“As Superintendent of the largest school district in California, Race to the Top represents an opportunity for California to demonstrate true leadership and a commitment to working collaboratively in the interest of our students,” said superintendent of Los Angeles Unified School District and working group member Ramon C. Cortines.

On July 24, 2009, President Obama and Secretary Duncan announced federal eligibility and competitiveness requirements for states to compete for $4.35 billion in Race to the Top funding. At the time, California was ineligible to apply. Governor Schwarzenegger took immediate action, calling a special session of the legislature and introducing a bi-partisan legislative package to ensure California could become eligible and highly competitive for this education funding. Since then, Governor Schwarzenegger signed the legislation necessary to make California eligible to apply and then signed historic education reform legislation to ensure California would be highly competitive for up to $700 million in education dollars for California’s schools.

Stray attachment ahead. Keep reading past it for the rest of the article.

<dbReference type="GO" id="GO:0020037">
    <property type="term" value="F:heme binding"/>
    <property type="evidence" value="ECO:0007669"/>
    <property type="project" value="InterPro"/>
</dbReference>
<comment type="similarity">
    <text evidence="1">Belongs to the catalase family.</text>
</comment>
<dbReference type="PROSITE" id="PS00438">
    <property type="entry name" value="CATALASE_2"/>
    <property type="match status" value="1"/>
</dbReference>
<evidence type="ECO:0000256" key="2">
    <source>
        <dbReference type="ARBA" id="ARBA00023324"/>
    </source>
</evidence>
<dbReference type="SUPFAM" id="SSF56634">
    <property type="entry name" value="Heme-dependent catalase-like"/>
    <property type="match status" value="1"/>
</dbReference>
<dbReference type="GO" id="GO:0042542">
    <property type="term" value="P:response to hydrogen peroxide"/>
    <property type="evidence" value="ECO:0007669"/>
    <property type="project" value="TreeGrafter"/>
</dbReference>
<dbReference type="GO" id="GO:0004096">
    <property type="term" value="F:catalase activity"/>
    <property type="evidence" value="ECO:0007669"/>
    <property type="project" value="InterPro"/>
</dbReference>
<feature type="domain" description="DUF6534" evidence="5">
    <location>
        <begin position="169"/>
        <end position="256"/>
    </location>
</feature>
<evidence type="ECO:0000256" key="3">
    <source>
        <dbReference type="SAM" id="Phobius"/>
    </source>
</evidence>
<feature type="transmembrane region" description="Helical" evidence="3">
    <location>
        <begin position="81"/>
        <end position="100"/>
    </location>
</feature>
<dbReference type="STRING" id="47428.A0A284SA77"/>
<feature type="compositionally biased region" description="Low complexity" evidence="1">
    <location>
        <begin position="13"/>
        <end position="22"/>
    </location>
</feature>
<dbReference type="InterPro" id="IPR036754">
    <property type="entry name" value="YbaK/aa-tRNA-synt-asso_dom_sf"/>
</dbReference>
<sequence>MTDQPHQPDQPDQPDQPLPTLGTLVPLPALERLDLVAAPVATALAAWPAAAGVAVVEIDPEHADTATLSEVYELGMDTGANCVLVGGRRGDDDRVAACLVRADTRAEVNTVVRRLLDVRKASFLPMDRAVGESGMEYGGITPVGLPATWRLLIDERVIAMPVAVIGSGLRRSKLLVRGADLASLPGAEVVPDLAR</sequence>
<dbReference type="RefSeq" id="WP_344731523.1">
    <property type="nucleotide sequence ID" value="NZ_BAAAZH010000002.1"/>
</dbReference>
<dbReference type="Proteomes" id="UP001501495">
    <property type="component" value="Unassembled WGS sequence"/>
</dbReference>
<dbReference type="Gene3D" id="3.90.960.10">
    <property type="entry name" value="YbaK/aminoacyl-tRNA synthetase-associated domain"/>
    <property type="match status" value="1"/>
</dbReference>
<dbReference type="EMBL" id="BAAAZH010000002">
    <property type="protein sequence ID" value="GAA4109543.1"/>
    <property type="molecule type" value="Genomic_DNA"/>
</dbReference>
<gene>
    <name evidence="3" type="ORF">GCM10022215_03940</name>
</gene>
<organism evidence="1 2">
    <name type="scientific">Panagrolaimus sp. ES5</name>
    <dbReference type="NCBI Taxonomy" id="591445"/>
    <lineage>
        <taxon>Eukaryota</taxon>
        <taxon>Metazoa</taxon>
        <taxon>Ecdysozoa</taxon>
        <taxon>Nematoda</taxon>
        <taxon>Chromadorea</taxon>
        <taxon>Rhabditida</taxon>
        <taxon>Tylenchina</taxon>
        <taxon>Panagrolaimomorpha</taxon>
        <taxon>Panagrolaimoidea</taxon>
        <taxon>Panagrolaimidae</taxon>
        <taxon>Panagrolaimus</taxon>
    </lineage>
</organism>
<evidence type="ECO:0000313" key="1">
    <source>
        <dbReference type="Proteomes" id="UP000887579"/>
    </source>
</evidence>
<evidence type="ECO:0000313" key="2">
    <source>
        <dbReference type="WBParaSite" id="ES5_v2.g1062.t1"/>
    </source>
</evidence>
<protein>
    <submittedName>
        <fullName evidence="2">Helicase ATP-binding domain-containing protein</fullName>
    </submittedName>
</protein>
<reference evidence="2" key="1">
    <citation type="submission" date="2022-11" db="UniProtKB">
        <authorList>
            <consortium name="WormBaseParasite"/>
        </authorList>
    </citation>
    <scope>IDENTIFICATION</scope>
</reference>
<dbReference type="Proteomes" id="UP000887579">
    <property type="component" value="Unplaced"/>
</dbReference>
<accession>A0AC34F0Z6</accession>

For more information and to view California’s Race to the Top application, please visit: www.caracetothetop.org.

Governor Schwarzenegger created the California Recovery Task Force to track the American Recovery and Reinvestment Act funding coming into the state; work with President Barack Obama’s administration; help cities, counties, non-profits, and others access the available funding; ensure that the funding funneled through the state is spent efficiently and effectively; and maintain a Web site (www.recovery.ca.gov) that is frequently and thoroughly updated for Californians to be able to track the stimulus dollars.

 

Saying that “disrupting a private funeral with vicious personal attacks goes too far,” California Attorney General Edmund G. Brown Jr. has signed a friend-of-the-court brief filed today in a Supreme Court case that will test whether families grieving at a funeral have a right to be free of hate-filled attacks from fanatical protesters.

Brown is one of 48 state attorneys general who gave their support to Albert Snyder in his lawsuit against Fred W. Phelps, Sr. and the Westboro Baptist Church in Topeka, Kansas.